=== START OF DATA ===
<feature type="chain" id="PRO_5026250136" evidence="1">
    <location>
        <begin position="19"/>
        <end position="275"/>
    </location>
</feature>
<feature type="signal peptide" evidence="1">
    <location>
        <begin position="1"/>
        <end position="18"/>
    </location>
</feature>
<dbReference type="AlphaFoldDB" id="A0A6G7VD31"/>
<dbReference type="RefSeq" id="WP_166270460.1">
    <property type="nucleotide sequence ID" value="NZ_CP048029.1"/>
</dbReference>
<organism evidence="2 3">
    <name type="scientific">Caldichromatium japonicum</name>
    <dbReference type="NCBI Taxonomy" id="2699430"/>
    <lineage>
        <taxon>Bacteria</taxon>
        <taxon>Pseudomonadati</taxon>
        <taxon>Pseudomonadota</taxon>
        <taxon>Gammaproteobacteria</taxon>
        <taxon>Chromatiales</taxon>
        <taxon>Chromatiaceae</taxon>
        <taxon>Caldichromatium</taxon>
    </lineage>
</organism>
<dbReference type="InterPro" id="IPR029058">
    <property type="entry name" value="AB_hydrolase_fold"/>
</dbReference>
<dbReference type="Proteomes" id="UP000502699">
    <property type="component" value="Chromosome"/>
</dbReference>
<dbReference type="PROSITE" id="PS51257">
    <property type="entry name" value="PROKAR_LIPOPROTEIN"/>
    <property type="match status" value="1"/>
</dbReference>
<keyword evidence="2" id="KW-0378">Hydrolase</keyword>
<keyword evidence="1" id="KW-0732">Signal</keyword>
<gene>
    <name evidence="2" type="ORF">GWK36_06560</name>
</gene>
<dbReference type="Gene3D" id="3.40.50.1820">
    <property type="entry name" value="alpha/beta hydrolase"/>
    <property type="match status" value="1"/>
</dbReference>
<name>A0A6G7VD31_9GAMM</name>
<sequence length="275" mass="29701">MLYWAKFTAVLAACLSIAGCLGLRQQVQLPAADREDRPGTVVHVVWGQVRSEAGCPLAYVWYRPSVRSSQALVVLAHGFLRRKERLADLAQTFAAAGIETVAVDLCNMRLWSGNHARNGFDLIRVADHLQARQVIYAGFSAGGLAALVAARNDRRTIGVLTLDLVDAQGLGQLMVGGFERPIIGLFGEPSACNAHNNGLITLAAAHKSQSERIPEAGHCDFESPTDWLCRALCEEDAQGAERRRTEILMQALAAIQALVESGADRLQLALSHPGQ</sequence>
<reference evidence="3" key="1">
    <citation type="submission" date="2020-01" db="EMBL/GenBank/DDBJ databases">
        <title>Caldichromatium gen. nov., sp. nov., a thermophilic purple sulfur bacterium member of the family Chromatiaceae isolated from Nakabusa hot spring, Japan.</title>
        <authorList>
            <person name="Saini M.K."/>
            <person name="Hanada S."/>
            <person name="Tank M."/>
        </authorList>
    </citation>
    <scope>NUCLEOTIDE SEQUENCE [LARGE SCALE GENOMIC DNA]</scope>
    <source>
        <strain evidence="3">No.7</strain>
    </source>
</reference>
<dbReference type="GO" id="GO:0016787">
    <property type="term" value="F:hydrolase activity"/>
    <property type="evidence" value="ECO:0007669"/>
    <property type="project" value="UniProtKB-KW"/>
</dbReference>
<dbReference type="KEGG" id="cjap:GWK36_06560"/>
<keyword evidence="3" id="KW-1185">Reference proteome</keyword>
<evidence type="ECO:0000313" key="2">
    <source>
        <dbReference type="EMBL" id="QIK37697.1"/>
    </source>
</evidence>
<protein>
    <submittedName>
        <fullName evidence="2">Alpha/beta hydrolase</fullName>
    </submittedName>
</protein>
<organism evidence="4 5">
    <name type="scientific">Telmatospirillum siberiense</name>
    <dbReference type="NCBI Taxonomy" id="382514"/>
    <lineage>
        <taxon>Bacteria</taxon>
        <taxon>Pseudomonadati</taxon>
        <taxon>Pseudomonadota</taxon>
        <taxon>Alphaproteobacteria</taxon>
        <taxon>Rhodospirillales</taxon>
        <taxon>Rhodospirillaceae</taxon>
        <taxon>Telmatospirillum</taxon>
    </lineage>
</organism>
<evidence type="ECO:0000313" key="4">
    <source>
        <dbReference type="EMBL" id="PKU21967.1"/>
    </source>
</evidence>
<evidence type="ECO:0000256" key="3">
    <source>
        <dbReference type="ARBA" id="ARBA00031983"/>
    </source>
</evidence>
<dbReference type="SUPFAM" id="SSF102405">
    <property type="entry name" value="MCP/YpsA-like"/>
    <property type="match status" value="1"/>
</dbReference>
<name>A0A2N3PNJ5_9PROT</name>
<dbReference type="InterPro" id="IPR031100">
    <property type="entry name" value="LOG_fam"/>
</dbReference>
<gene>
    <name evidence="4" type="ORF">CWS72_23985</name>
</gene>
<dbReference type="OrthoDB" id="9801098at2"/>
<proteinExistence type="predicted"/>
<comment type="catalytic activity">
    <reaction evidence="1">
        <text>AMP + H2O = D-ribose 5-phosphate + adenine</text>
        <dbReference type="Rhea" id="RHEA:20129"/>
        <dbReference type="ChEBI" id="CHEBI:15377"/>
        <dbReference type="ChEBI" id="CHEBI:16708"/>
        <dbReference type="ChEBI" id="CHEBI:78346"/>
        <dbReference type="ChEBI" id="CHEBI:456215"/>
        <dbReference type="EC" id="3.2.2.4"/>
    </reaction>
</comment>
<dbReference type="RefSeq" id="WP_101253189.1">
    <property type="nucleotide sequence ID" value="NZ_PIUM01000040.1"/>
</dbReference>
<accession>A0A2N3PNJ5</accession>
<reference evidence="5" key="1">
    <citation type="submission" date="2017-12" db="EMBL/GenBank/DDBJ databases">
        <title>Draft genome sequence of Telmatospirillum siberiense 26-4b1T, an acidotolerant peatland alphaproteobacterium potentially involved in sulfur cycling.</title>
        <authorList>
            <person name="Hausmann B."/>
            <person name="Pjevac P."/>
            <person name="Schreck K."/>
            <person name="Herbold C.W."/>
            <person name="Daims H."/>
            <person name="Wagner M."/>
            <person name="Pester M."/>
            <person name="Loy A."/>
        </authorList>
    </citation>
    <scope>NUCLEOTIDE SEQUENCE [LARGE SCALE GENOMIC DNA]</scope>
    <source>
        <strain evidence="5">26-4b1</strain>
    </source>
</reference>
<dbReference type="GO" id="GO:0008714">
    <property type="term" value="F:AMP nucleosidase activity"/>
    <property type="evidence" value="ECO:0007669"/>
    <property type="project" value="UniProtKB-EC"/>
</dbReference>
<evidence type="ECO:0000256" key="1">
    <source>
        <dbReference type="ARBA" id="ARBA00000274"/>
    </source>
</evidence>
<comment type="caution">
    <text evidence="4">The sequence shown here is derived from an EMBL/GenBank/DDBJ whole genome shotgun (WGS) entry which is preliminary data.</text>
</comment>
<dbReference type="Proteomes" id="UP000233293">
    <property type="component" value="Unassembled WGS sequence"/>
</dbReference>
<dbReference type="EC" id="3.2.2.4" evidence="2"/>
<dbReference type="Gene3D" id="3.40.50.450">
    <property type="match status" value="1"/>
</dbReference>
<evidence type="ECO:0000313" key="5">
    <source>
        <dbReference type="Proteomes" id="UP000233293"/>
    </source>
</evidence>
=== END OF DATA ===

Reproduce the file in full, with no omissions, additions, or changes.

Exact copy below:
<feature type="chain" id="PRO_5026250136" evidence="1">
    <location>
        <begin position="19"/>
        <end position="275"/>
    </location>
</feature>
<feature type="signal peptide" evidence="1">
    <location>
        <begin position="1"/>
        <end position="18"/>
    </location>
</feature>
<dbReference type="AlphaFoldDB" id="A0A6G7VD31"/>
<dbReference type="RefSeq" id="WP_166270460.1">
    <property type="nucleotide sequence ID" value="NZ_CP048029.1"/>
</dbReference>
<organism evidence="2 3">
    <name type="scientific">Caldichromatium japonicum</name>
    <dbReference type="NCBI Taxonomy" id="2699430"/>
    <lineage>
        <taxon>Bacteria</taxon>
        <taxon>Pseudomonadati</taxon>
        <taxon>Pseudomonadota</taxon>
        <taxon>Gammaproteobacteria</taxon>
        <taxon>Chromatiales</taxon>
        <taxon>Chromatiaceae</taxon>
        <taxon>Caldichromatium</taxon>
    </lineage>
</organism>
<dbReference type="InterPro" id="IPR029058">
    <property type="entry name" value="AB_hydrolase_fold"/>
</dbReference>
<dbReference type="Proteomes" id="UP000502699">
    <property type="component" value="Chromosome"/>
</dbReference>
<dbReference type="PROSITE" id="PS51257">
    <property type="entry name" value="PROKAR_LIPOPROTEIN"/>
    <property type="match status" value="1"/>
</dbReference>
<keyword evidence="2" id="KW-0378">Hydrolase</keyword>
<keyword evidence="1" id="KW-0732">Signal</keyword>
<gene>
    <name evidence="2" type="ORF">GWK36_06560</name>
</gene>
<dbReference type="Gene3D" id="3.40.50.1820">
    <property type="entry name" value="alpha/beta hydrolase"/>
    <property type="match status" value="1"/>
</dbReference>
<name>A0A6G7VD31_9GAMM</name>
<sequence length="275" mass="29701">MLYWAKFTAVLAACLSIAGCLGLRQQVQLPAADREDRPGTVVHVVWGQVRSEAGCPLAYVWYRPSVRSSQALVVLAHGFLRRKERLADLAQTFAAAGIETVAVDLCNMRLWSGNHARNGFDLIRVADHLQARQVIYAGFSAGGLAALVAARNDRRTIGVLTLDLVDAQGLGQLMVGGFERPIIGLFGEPSACNAHNNGLITLAAAHKSQSERIPEAGHCDFESPTDWLCRALCEEDAQGAERRRTEILMQALAAIQALVESGADRLQLALSHPGQ</sequence>
<reference evidence="3" key="1">
    <citation type="submission" date="2020-01" db="EMBL/GenBank/DDBJ databases">
        <title>Caldichromatium gen. nov., sp. nov., a thermophilic purple sulfur bacterium member of the family Chromatiaceae isolated from Nakabusa hot spring, Japan.</title>
        <authorList>
            <person name="Saini M.K."/>
            <person name="Hanada S."/>
            <person name="Tank M."/>
        </authorList>
    </citation>
    <scope>NUCLEOTIDE SEQUENCE [LARGE SCALE GENOMIC DNA]</scope>
    <source>
        <strain evidence="3">No.7</strain>
    </source>
</reference>
<dbReference type="GO" id="GO:0016787">
    <property type="term" value="F:hydrolase activity"/>
    <property type="evidence" value="ECO:0007669"/>
    <property type="project" value="UniProtKB-KW"/>
</dbReference>
<dbReference type="KEGG" id="cjap:GWK36_06560"/>
<keyword evidence="3" id="KW-1185">Reference proteome</keyword>
<evidence type="ECO:0000313" key="2">
    <source>
        <dbReference type="EMBL" id="QIK37697.1"/>
    </source>
</evidence>
<protein>
    <submittedName>
        <fullName evidence="2">Alpha/beta hydrolase</fullName>
    </submittedName>
</protein>
<organism evidence="4 5">
    <name type="scientific">Telmatospirillum siberiense</name>
    <dbReference type="NCBI Taxonomy" id="382514"/>
    <lineage>
        <taxon>Bacteria</taxon>
        <taxon>Pseudomonadati</taxon>
        <taxon>Pseudomonadota</taxon>
        <taxon>Alphaproteobacteria</taxon>
        <taxon>Rhodospirillales</taxon>
        <taxon>Rhodospirillaceae</taxon>
        <taxon>Telmatospirillum</taxon>
    </lineage>
</organism>
<evidence type="ECO:0000313" key="4">
    <source>
        <dbReference type="EMBL" id="PKU21967.1"/>
    </source>
</evidence>
<evidence type="ECO:0000256" key="3">
    <source>
        <dbReference type="ARBA" id="ARBA00031983"/>
    </source>
</evidence>
<dbReference type="SUPFAM" id="SSF102405">
    <property type="entry name" value="MCP/YpsA-like"/>
    <property type="match status" value="1"/>
</dbReference>
<name>A0A2N3PNJ5_9PROT</name>
<dbReference type="InterPro" id="IPR031100">
    <property type="entry name" value="LOG_fam"/>
</dbReference>
<gene>
    <name evidence="4" type="ORF">CWS72_23985</name>
</gene>
<dbReference type="OrthoDB" id="9801098at2"/>
<proteinExistence type="predicted"/>
<comment type="catalytic activity">
    <reaction evidence="1">
        <text>AMP + H2O = D-ribose 5-phosphate + adenine</text>
        <dbReference type="Rhea" id="RHEA:20129"/>
        <dbReference type="ChEBI" id="CHEBI:15377"/>
        <dbReference type="ChEBI" id="CHEBI:16708"/>
        <dbReference type="ChEBI" id="CHEBI:78346"/>
        <dbReference type="ChEBI" id="CHEBI:456215"/>
        <dbReference type="EC" id="3.2.2.4"/>
    </reaction>
</comment>
<dbReference type="RefSeq" id="WP_101253189.1">
    <property type="nucleotide sequence ID" value="NZ_PIUM01000040.1"/>
</dbReference>
<accession>A0A2N3PNJ5</accession>
<reference evidence="5" key="1">
    <citation type="submission" date="2017-12" db="EMBL/GenBank/DDBJ databases">
        <title>Draft genome sequence of Telmatospirillum siberiense 26-4b1T, an acidotolerant peatland alphaproteobacterium potentially involved in sulfur cycling.</title>
        <authorList>
            <person name="Hausmann B."/>
            <person name="Pjevac P."/>
            <person name="Schreck K."/>
            <person name="Herbold C.W."/>
            <person name="Daims H."/>
            <person name="Wagner M."/>
            <person name="Pester M."/>
            <person name="Loy A."/>
        </authorList>
    </citation>
    <scope>NUCLEOTIDE SEQUENCE [LARGE SCALE GENOMIC DNA]</scope>
    <source>
        <strain evidence="5">26-4b1</strain>
    </source>
</reference>
<dbReference type="GO" id="GO:0008714">
    <property type="term" value="F:AMP nucleosidase activity"/>
    <property type="evidence" value="ECO:0007669"/>
    <property type="project" value="UniProtKB-EC"/>
</dbReference>
<evidence type="ECO:0000256" key="1">
    <source>
        <dbReference type="ARBA" id="ARBA00000274"/>
    </source>
</evidence>
<comment type="caution">
    <text evidence="4">The sequence shown here is derived from an EMBL/GenBank/DDBJ whole genome shotgun (WGS) entry which is preliminary data.</text>
</comment>
<dbReference type="Proteomes" id="UP000233293">
    <property type="component" value="Unassembled WGS sequence"/>
</dbReference>
<dbReference type="EC" id="3.2.2.4" evidence="2"/>
<dbReference type="Gene3D" id="3.40.50.450">
    <property type="match status" value="1"/>
</dbReference>
<evidence type="ECO:0000313" key="5">
    <source>
        <dbReference type="Proteomes" id="UP000233293"/>
    </source>
</evidence>